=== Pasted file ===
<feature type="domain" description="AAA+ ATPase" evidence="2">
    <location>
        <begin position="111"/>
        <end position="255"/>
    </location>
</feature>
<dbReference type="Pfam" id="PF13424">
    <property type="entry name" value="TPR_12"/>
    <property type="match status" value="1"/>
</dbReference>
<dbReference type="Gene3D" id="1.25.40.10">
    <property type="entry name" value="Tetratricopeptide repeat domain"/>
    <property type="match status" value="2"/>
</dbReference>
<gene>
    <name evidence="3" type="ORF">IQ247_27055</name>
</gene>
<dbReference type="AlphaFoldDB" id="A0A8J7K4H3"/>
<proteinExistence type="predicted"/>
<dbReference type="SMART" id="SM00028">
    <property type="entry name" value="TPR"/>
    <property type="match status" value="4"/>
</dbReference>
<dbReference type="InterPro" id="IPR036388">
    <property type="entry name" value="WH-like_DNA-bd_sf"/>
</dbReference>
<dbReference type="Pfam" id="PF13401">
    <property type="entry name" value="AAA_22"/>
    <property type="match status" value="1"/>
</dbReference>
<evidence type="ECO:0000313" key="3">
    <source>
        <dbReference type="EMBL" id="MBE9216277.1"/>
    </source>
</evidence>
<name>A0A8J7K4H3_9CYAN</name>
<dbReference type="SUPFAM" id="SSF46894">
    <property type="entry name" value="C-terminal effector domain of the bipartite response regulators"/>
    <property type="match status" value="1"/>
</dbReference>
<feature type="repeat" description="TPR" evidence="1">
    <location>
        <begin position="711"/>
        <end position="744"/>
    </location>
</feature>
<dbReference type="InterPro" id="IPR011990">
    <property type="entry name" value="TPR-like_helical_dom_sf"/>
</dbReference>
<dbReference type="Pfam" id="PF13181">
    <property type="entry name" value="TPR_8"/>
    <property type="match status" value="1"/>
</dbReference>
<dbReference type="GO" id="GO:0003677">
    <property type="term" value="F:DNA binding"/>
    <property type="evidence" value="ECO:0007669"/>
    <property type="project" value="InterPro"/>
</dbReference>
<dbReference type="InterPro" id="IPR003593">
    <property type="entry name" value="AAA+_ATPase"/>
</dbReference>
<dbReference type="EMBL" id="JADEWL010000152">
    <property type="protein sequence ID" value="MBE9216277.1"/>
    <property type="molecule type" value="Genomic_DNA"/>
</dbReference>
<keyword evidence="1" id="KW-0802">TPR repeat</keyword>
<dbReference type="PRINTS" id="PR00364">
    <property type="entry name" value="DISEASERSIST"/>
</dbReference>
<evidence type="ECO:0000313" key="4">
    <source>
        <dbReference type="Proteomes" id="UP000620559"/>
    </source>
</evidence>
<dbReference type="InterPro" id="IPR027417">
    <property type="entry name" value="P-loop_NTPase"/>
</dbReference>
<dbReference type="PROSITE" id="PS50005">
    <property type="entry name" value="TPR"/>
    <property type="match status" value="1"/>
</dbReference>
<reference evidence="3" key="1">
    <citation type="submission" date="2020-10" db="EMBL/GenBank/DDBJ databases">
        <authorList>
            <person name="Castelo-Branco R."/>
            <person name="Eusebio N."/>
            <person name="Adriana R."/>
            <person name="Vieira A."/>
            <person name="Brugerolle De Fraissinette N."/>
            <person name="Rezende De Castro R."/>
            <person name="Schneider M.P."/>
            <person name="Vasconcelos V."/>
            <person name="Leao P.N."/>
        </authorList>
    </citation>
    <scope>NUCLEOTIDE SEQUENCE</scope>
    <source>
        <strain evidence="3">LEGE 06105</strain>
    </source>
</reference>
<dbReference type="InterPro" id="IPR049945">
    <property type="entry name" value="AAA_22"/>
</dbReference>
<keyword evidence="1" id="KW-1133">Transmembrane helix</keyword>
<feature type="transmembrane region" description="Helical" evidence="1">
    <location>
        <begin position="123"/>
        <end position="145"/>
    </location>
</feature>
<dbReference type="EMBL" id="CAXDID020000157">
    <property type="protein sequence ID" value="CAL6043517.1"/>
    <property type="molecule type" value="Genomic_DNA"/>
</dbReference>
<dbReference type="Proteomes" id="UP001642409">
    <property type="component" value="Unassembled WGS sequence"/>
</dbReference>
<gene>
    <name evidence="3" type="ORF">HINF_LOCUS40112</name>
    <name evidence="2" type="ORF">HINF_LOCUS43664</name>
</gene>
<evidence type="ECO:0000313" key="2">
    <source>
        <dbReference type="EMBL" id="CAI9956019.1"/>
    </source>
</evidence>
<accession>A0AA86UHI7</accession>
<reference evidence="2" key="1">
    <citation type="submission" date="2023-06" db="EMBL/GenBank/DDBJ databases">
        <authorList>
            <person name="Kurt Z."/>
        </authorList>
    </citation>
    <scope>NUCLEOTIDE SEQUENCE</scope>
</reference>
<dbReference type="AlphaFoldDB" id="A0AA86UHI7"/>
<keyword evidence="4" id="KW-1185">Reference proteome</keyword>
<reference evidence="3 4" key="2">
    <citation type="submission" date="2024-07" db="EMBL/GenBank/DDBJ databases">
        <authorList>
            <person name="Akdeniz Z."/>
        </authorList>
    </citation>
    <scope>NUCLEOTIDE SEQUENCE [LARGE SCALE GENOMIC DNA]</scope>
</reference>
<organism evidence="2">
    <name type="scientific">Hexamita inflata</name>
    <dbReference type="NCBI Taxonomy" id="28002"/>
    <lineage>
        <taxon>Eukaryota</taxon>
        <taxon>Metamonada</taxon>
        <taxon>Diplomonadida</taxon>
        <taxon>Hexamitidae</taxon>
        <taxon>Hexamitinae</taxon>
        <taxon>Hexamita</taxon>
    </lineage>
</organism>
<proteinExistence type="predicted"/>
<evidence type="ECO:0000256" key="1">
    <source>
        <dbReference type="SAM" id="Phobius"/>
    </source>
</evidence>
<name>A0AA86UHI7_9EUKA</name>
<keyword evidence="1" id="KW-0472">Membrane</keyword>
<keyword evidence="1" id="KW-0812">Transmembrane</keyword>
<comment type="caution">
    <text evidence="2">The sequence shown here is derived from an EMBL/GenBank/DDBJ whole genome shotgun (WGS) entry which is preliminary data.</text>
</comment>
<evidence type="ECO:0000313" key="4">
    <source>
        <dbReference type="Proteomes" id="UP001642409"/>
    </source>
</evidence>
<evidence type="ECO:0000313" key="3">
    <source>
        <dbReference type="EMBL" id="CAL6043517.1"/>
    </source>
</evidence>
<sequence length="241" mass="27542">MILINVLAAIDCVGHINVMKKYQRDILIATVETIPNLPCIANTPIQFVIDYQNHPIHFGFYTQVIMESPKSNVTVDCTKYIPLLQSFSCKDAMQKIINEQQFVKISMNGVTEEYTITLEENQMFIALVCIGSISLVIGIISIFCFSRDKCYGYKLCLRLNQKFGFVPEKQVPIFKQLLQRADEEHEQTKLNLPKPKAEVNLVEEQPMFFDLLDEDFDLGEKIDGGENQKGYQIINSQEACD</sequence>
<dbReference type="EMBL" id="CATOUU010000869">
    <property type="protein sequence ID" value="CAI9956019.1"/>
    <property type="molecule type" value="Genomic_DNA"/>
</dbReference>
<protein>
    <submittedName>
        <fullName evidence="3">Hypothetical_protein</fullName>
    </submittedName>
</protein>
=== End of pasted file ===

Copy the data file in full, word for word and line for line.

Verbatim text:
<feature type="domain" description="AAA+ ATPase" evidence="2">
    <location>
        <begin position="111"/>
        <end position="255"/>
    </location>
</feature>
<dbReference type="Pfam" id="PF13424">
    <property type="entry name" value="TPR_12"/>
    <property type="match status" value="1"/>
</dbReference>
<dbReference type="Gene3D" id="1.25.40.10">
    <property type="entry name" value="Tetratricopeptide repeat domain"/>
    <property type="match status" value="2"/>
</dbReference>
<gene>
    <name evidence="3" type="ORF">IQ247_27055</name>
</gene>
<dbReference type="AlphaFoldDB" id="A0A8J7K4H3"/>
<proteinExistence type="predicted"/>
<dbReference type="SMART" id="SM00028">
    <property type="entry name" value="TPR"/>
    <property type="match status" value="4"/>
</dbReference>
<dbReference type="InterPro" id="IPR036388">
    <property type="entry name" value="WH-like_DNA-bd_sf"/>
</dbReference>
<dbReference type="Pfam" id="PF13401">
    <property type="entry name" value="AAA_22"/>
    <property type="match status" value="1"/>
</dbReference>
<evidence type="ECO:0000313" key="3">
    <source>
        <dbReference type="EMBL" id="MBE9216277.1"/>
    </source>
</evidence>
<name>A0A8J7K4H3_9CYAN</name>
<dbReference type="SUPFAM" id="SSF46894">
    <property type="entry name" value="C-terminal effector domain of the bipartite response regulators"/>
    <property type="match status" value="1"/>
</dbReference>
<feature type="repeat" description="TPR" evidence="1">
    <location>
        <begin position="711"/>
        <end position="744"/>
    </location>
</feature>
<dbReference type="InterPro" id="IPR011990">
    <property type="entry name" value="TPR-like_helical_dom_sf"/>
</dbReference>
<dbReference type="Pfam" id="PF13181">
    <property type="entry name" value="TPR_8"/>
    <property type="match status" value="1"/>
</dbReference>
<dbReference type="GO" id="GO:0003677">
    <property type="term" value="F:DNA binding"/>
    <property type="evidence" value="ECO:0007669"/>
    <property type="project" value="InterPro"/>
</dbReference>
<dbReference type="InterPro" id="IPR003593">
    <property type="entry name" value="AAA+_ATPase"/>
</dbReference>
<dbReference type="EMBL" id="JADEWL010000152">
    <property type="protein sequence ID" value="MBE9216277.1"/>
    <property type="molecule type" value="Genomic_DNA"/>
</dbReference>
<keyword evidence="1" id="KW-0802">TPR repeat</keyword>
<dbReference type="PRINTS" id="PR00364">
    <property type="entry name" value="DISEASERSIST"/>
</dbReference>
<evidence type="ECO:0000313" key="4">
    <source>
        <dbReference type="Proteomes" id="UP000620559"/>
    </source>
</evidence>
<dbReference type="InterPro" id="IPR027417">
    <property type="entry name" value="P-loop_NTPase"/>
</dbReference>
<dbReference type="PROSITE" id="PS50005">
    <property type="entry name" value="TPR"/>
    <property type="match status" value="1"/>
</dbReference>
<reference evidence="3" key="1">
    <citation type="submission" date="2020-10" db="EMBL/GenBank/DDBJ databases">
        <authorList>
            <person name="Castelo-Branco R."/>
            <person name="Eusebio N."/>
            <person name="Adriana R."/>
            <person name="Vieira A."/>
            <person name="Brugerolle De Fraissinette N."/>
            <person name="Rezende De Castro R."/>
            <person name="Schneider M.P."/>
            <person name="Vasconcelos V."/>
            <person name="Leao P.N."/>
        </authorList>
    </citation>
    <scope>NUCLEOTIDE SEQUENCE</scope>
    <source>
        <strain evidence="3">LEGE 06105</strain>
    </source>
</reference>
<dbReference type="InterPro" id="IPR049945">
    <property type="entry name" value="AAA_22"/>
</dbReference>
<keyword evidence="1" id="KW-1133">Transmembrane helix</keyword>
<feature type="transmembrane region" description="Helical" evidence="1">
    <location>
        <begin position="123"/>
        <end position="145"/>
    </location>
</feature>
<dbReference type="EMBL" id="CAXDID020000157">
    <property type="protein sequence ID" value="CAL6043517.1"/>
    <property type="molecule type" value="Genomic_DNA"/>
</dbReference>
<dbReference type="Proteomes" id="UP001642409">
    <property type="component" value="Unassembled WGS sequence"/>
</dbReference>
<gene>
    <name evidence="3" type="ORF">HINF_LOCUS40112</name>
    <name evidence="2" type="ORF">HINF_LOCUS43664</name>
</gene>
<evidence type="ECO:0000313" key="2">
    <source>
        <dbReference type="EMBL" id="CAI9956019.1"/>
    </source>
</evidence>
<accession>A0AA86UHI7</accession>
<reference evidence="2" key="1">
    <citation type="submission" date="2023-06" db="EMBL/GenBank/DDBJ databases">
        <authorList>
            <person name="Kurt Z."/>
        </authorList>
    </citation>
    <scope>NUCLEOTIDE SEQUENCE</scope>
</reference>
<dbReference type="AlphaFoldDB" id="A0AA86UHI7"/>
<keyword evidence="4" id="KW-1185">Reference proteome</keyword>
<reference evidence="3 4" key="2">
    <citation type="submission" date="2024-07" db="EMBL/GenBank/DDBJ databases">
        <authorList>
            <person name="Akdeniz Z."/>
        </authorList>
    </citation>
    <scope>NUCLEOTIDE SEQUENCE [LARGE SCALE GENOMIC DNA]</scope>
</reference>
<organism evidence="2">
    <name type="scientific">Hexamita inflata</name>
    <dbReference type="NCBI Taxonomy" id="28002"/>
    <lineage>
        <taxon>Eukaryota</taxon>
        <taxon>Metamonada</taxon>
        <taxon>Diplomonadida</taxon>
        <taxon>Hexamitidae</taxon>
        <taxon>Hexamitinae</taxon>
        <taxon>Hexamita</taxon>
    </lineage>
</organism>
<proteinExistence type="predicted"/>
<evidence type="ECO:0000256" key="1">
    <source>
        <dbReference type="SAM" id="Phobius"/>
    </source>
</evidence>
<name>A0AA86UHI7_9EUKA</name>
<keyword evidence="1" id="KW-0472">Membrane</keyword>
<keyword evidence="1" id="KW-0812">Transmembrane</keyword>
<comment type="caution">
    <text evidence="2">The sequence shown here is derived from an EMBL/GenBank/DDBJ whole genome shotgun (WGS) entry which is preliminary data.</text>
</comment>
<evidence type="ECO:0000313" key="4">
    <source>
        <dbReference type="Proteomes" id="UP001642409"/>
    </source>
</evidence>
<evidence type="ECO:0000313" key="3">
    <source>
        <dbReference type="EMBL" id="CAL6043517.1"/>
    </source>
</evidence>
<sequence length="241" mass="27542">MILINVLAAIDCVGHINVMKKYQRDILIATVETIPNLPCIANTPIQFVIDYQNHPIHFGFYTQVIMESPKSNVTVDCTKYIPLLQSFSCKDAMQKIINEQQFVKISMNGVTEEYTITLEENQMFIALVCIGSISLVIGIISIFCFSRDKCYGYKLCLRLNQKFGFVPEKQVPIFKQLLQRADEEHEQTKLNLPKPKAEVNLVEEQPMFFDLLDEDFDLGEKIDGGENQKGYQIINSQEACD</sequence>
<dbReference type="EMBL" id="CATOUU010000869">
    <property type="protein sequence ID" value="CAI9956019.1"/>
    <property type="molecule type" value="Genomic_DNA"/>
</dbReference>
<protein>
    <submittedName>
        <fullName evidence="3">Hypothetical_protein</fullName>
    </submittedName>
</protein>